But I do have days that remind me of the movie, Groundhog's Day and I want to bang my head against the wall. LOL.

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Response to Arctic Dave (Reply #16)

Sat Nov 24, 2012, 04:38 PM

22. Yes, a great film.

And the way Bill Murray reached 'the next day' and get out of the vicious cycle was to change his attitude toward himself and the world..

Bill also used to be part owner, and maybe still is, of the St Paul Saints minor league baseball team. :>

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Response to spedtr90 (Original post)

Sat Nov 24, 2012, 11:15 AM

8. But isn't it cheaper to buy a Congress who'll pass laws that protect your money? nt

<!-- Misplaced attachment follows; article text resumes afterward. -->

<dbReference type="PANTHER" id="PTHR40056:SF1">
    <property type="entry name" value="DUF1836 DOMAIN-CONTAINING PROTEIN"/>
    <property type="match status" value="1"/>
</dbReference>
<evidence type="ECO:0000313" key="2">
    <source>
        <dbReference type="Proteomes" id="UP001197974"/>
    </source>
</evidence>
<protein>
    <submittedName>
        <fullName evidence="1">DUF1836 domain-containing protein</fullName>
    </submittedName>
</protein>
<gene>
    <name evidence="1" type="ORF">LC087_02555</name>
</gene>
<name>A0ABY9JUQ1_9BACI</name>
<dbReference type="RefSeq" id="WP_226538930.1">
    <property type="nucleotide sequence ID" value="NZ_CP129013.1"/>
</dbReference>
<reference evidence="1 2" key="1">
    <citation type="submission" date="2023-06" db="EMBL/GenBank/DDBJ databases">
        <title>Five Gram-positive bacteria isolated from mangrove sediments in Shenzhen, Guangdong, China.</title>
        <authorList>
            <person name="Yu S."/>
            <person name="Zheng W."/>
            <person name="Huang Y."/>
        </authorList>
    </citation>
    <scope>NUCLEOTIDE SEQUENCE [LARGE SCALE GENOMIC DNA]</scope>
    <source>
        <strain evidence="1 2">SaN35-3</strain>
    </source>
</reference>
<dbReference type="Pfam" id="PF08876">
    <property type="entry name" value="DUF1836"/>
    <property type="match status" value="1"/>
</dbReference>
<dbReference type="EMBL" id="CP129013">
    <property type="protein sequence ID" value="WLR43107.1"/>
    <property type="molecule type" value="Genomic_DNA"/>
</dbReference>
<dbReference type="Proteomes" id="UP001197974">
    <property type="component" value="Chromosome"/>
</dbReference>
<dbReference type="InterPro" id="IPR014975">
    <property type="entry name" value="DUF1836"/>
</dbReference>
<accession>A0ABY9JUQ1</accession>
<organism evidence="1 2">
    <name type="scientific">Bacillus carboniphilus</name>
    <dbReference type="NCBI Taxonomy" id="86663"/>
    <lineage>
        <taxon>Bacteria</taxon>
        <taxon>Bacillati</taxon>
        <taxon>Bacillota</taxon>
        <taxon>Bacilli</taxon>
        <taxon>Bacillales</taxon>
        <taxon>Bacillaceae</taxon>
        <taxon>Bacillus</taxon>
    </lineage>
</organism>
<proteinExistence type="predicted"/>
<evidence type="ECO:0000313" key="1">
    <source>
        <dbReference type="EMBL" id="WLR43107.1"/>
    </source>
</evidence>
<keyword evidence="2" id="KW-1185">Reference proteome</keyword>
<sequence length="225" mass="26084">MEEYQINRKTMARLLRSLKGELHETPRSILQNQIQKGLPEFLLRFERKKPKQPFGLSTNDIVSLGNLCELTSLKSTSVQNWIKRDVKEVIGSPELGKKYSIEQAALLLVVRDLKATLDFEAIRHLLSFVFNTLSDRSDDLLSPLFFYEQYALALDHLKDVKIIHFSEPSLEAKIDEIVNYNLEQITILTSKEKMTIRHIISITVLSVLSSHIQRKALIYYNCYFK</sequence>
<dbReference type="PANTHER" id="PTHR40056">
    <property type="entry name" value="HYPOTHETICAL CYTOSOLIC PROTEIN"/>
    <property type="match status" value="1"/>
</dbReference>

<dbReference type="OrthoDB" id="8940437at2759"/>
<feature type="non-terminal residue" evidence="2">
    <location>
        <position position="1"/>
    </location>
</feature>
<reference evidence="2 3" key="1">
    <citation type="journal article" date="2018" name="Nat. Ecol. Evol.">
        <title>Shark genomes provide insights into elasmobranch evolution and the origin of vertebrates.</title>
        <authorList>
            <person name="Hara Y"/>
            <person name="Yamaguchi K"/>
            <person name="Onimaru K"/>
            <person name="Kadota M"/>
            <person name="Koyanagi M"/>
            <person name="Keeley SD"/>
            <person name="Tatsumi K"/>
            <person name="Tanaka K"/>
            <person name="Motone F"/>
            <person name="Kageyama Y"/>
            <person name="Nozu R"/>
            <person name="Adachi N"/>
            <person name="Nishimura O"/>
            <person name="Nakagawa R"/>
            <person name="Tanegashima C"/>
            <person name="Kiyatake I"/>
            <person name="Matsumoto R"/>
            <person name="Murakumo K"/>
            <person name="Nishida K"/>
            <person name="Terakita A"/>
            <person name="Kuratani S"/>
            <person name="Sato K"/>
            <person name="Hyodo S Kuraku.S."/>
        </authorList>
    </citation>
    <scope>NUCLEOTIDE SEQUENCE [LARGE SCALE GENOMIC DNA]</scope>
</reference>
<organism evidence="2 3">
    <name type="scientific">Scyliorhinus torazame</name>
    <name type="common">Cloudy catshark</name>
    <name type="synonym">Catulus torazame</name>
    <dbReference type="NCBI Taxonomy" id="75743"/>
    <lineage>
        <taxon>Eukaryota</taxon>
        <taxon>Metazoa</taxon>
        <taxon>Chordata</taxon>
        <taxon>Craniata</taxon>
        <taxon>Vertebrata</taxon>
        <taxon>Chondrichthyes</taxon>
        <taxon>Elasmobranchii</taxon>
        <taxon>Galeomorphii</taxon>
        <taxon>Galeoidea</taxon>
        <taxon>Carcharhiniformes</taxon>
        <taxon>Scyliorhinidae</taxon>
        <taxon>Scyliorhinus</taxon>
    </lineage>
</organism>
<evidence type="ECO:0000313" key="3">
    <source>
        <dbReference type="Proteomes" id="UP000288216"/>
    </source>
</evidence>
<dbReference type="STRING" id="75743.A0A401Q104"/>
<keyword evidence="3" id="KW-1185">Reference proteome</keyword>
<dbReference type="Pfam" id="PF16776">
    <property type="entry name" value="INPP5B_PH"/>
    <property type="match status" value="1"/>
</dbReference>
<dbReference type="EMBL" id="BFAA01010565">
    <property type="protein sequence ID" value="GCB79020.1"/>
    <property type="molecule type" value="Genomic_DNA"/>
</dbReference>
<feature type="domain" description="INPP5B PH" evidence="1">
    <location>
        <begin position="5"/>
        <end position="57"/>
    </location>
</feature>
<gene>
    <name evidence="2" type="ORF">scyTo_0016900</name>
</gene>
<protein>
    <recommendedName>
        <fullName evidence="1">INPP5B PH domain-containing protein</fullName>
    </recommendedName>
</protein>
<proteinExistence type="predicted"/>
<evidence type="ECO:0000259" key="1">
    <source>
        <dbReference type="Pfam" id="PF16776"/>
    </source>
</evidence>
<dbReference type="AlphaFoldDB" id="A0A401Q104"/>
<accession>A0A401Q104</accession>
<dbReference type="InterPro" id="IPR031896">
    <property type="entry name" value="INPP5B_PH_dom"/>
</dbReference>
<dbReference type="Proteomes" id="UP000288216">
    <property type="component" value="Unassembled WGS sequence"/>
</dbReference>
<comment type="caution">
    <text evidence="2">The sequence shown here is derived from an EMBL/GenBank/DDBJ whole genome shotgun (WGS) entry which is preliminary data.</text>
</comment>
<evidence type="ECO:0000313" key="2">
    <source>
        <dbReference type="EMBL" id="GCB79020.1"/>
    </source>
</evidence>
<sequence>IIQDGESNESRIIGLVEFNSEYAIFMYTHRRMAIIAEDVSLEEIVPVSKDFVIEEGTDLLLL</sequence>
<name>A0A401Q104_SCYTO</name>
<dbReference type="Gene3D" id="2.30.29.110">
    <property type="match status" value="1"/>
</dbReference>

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Response to spedtr90 (Original post)

Sat Nov 24, 2012, 11:37 AM

10. CostCo sees employees as partners, assets, and resources.

Wal*Mart sees employees as a cost and threat.

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Response to TahitiNut (Reply #10)

Sat Nov 24, 2012, 03:37 PM

21. +1,000 to what you said.

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Response to TahitiNut (Reply #10)

Sat Nov 24, 2012, 09:36 PM

30. I had a terrible experience at the Hellmart near me.

I don't like shopping there, and Wed. afternoon was the last straw.

Three items were missing from my bags when I got home. I called the store to let them know and said for me to come back to customer service. After waiting 15 or so minutes, I was told by one of their employees that they had "proof" I had indeed taken my items (they had me on video). I said I bought about $150 worth of items, so there were multiple bags. All I know is the three items I purchased which were listed on my receipt were not in my car or in my home.